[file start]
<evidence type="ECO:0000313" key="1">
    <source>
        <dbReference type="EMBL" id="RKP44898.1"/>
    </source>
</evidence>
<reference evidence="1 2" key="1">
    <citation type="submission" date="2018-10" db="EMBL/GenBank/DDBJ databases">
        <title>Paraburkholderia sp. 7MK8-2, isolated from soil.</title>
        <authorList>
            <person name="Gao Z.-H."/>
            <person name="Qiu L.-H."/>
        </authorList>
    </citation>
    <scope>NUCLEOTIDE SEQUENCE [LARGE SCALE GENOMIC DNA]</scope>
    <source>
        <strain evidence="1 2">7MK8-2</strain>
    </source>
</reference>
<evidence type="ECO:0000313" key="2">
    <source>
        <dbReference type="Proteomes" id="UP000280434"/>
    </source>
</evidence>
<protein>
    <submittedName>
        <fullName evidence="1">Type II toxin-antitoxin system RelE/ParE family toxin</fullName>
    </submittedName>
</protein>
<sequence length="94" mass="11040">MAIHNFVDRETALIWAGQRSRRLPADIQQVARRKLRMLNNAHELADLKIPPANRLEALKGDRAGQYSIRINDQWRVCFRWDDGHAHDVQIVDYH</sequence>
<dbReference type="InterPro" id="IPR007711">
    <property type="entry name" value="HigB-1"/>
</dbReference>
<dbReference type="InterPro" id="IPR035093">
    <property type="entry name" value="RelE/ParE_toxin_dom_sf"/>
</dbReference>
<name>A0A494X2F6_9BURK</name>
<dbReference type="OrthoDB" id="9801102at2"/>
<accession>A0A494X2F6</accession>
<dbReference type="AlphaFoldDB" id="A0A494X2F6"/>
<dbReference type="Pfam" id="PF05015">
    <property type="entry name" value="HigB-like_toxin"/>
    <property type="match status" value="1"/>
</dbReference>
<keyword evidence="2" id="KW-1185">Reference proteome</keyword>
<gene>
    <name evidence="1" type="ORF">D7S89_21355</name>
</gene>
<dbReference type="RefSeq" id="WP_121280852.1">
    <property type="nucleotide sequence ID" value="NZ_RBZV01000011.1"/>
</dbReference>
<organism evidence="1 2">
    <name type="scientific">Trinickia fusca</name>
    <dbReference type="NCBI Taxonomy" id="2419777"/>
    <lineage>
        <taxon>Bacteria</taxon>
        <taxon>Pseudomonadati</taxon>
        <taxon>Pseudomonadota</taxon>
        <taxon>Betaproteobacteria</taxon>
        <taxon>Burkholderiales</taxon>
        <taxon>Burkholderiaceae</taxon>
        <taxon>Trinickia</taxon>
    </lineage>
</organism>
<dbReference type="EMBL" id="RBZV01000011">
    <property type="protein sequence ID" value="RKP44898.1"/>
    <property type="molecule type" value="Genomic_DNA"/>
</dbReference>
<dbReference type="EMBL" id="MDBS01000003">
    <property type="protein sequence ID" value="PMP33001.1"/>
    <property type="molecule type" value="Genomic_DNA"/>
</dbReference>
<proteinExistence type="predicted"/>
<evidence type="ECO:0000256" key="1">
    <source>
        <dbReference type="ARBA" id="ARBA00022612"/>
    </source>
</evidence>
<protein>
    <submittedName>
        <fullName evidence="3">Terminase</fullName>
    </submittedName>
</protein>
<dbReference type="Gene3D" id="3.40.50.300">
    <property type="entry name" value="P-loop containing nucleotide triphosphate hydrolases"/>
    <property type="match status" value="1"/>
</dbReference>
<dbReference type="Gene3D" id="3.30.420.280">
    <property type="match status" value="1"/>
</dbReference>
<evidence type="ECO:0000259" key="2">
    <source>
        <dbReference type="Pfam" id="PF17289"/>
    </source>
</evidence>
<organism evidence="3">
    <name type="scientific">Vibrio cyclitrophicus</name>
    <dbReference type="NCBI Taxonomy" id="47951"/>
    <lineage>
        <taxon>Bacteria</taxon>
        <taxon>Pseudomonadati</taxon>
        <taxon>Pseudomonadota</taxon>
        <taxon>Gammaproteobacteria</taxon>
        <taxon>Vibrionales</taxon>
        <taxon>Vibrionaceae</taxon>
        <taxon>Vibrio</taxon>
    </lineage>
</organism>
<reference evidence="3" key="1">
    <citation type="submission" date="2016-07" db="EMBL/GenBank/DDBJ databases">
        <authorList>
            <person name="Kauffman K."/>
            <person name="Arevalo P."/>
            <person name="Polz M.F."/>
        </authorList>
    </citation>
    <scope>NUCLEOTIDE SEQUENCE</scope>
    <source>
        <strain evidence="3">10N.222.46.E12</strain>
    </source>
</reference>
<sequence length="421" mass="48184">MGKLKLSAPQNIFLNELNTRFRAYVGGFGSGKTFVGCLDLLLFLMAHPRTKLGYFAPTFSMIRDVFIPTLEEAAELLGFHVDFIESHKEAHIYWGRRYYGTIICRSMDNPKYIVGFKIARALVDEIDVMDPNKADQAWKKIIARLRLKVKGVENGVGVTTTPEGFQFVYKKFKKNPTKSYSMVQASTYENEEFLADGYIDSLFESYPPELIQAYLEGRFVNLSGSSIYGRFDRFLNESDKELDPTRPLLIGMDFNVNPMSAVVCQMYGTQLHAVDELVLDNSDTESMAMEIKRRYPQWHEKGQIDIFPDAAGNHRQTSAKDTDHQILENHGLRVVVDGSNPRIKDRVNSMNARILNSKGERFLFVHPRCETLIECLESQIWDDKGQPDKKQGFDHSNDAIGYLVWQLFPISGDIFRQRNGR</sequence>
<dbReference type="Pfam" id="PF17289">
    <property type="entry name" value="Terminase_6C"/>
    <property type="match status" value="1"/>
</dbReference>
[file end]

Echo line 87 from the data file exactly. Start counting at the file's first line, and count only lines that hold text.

<dbReference type="Gene3D" id="3.30.420.280">